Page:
The COVID-19 pandemic altered the way Americans shop. It also affected the way retail businesses reach customers and position their businesses for growth and prosperity. Looking forward, some of these changes are likely to stick around. Here are the trends small businesses in the retail industry can likely count on for the foreseeable future.

Online Shopping

Online shopping was certainly not a new concept when the pandemic hit, but nationwide lockdowns forced more consumers to shop online, and accelerated the rate at which business owners opened e-commerce sites. The shift to more digital business is likely here to stay, even as the world economy begins to recover. A recent study conducted by the United Nations Conference on Trade and Development (UNCTAD) and the NetComm Suisse e-Commerce Association found that online sales have increased across the majority of product categories. This suggests that consumers are increasingly content to shop online, and retail companies with dedicated e-commerce presences will be able to thrive in a post-pandemic era.

The Effect of e-Commerce on Brick-And-Mortar Stores

Retail strategist and experiential designer, Melissa Gonzalez, believes brands and retailers will be taking a close look at the role of physical stores.

“Capital allocation will have a tiered process where flagship destinations will exist in locales where there is evidence that a physical presence is justified or critical 12 months a year,” Gonzalez said. “Flagship locations will be complemented with smaller-format, specialty locations anchored around a specific purpose or localized effort. Partnering with department stores will also continue to be reimagined as they restructure and reposition as collaborative marketplaces, and there will be a deeper dedication to pop-in-shop retail.”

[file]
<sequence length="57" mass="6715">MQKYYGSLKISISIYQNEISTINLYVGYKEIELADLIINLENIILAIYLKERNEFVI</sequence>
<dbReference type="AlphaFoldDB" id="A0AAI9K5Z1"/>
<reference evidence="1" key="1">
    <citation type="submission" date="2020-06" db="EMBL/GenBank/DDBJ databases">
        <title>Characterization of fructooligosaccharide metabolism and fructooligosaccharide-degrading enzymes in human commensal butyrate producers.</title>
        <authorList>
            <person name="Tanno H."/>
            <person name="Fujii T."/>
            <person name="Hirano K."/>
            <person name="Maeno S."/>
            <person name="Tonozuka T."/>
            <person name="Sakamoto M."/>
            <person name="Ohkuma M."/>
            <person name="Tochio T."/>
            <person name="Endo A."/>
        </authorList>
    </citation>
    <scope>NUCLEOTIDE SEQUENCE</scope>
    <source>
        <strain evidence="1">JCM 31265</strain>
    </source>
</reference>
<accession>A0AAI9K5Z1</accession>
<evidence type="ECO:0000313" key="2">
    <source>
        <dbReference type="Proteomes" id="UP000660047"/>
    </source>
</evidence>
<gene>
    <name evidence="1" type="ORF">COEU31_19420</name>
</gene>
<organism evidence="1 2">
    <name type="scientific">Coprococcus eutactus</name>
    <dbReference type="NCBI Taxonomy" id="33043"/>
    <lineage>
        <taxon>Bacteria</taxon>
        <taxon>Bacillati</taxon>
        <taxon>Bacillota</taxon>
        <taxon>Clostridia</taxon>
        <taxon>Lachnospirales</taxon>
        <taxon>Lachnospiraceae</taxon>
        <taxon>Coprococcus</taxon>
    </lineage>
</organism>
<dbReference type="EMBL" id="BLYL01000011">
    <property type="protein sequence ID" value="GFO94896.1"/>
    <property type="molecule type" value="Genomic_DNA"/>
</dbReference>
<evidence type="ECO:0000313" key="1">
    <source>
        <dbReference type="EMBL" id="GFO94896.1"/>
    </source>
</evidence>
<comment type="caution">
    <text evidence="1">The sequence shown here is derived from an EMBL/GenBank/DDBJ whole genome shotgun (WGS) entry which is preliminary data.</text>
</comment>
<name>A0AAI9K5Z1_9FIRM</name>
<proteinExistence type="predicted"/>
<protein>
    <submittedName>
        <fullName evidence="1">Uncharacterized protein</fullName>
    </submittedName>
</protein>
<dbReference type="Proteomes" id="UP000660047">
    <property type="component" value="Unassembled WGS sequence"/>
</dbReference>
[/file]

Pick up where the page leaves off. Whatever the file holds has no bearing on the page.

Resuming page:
Tech Upgrades

The pandemic ushered in new safety requirements, changing regulations, and unpredictable staff availability. These changes are leading companies to think about tech-driven solutions that can support growing requirements and evolve with their business. Some of these tools include mobile payments, online shopping, and mobile scheduling. While the pandemic demanded the urgency of customer-driven solutions, like convenience and touchless transactions, they are proving to increase efficiencies as well as customer and employee experiences, and they are likely here to stay.

Personal Shopping Services

The role of a personal shopper, where a store employee shops for a customer, isn’t a new concept, but more retailers implemented this service to compensate for the loss of foot traffic during pandemic lockdowns. While this method is being embraced across the board, personalized experiences are especially well-suited to local and small retailers, who have an opportunity to lead the industry in this area.

Pricing Automation

A number of factors go into determining an item’s price, but more retailers are depending on automated technology to establish proper pricing. Expect to see more and more automation solutions implemented for small businesses, such as online pricing automation and inventory management systems.

Social Media’s Role

The pandemic accelerated the need for retailers to reach consumers through online and mobile-friendly methods. Social media is a major stimulator of online sales, and consumers want to interact with brands through these platforms. Experts even suggest that hashtags and memes could be just as effective as traditional advertising avenues. Small businesses should think about creative social programming to boost online shopping through avenues like shoppable TikTok and Instagram. This is especially important to reach and maintain younger consumers.


Stephen Reed - Accountant Indianapolis